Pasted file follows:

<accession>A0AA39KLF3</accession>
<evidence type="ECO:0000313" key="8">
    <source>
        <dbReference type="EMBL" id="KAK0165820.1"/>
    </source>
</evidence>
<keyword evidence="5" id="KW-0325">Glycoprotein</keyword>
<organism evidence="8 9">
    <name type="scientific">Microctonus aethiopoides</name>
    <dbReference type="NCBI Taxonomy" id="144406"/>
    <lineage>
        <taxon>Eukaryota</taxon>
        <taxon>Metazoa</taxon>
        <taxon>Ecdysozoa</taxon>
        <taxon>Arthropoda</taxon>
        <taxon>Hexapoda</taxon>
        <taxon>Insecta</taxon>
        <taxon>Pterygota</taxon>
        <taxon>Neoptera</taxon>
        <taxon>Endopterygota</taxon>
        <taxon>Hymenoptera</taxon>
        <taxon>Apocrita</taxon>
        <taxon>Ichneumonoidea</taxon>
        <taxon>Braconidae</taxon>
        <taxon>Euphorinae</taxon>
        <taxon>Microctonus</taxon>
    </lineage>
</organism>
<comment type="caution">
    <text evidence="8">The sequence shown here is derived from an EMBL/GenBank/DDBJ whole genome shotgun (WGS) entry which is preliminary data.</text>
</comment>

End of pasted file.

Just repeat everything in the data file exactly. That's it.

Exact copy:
<accession>A0AA39KLF3</accession>
<evidence type="ECO:0000313" key="8">
    <source>
        <dbReference type="EMBL" id="KAK0165820.1"/>
    </source>
</evidence>
<keyword evidence="5" id="KW-0325">Glycoprotein</keyword>
<organism evidence="8 9">
    <name type="scientific">Microctonus aethiopoides</name>
    <dbReference type="NCBI Taxonomy" id="144406"/>
    <lineage>
        <taxon>Eukaryota</taxon>
        <taxon>Metazoa</taxon>
        <taxon>Ecdysozoa</taxon>
        <taxon>Arthropoda</taxon>
        <taxon>Hexapoda</taxon>
        <taxon>Insecta</taxon>
        <taxon>Pterygota</taxon>
        <taxon>Neoptera</taxon>
        <taxon>Endopterygota</taxon>
        <taxon>Hymenoptera</taxon>
        <taxon>Apocrita</taxon>
        <taxon>Ichneumonoidea</taxon>
        <taxon>Braconidae</taxon>
        <taxon>Euphorinae</taxon>
        <taxon>Microctonus</taxon>
    </lineage>
</organism>
<comment type="caution">
    <text evidence="8">The sequence shown here is derived from an EMBL/GenBank/DDBJ whole genome shotgun (WGS) entry which is preliminary data.</text>
</comment>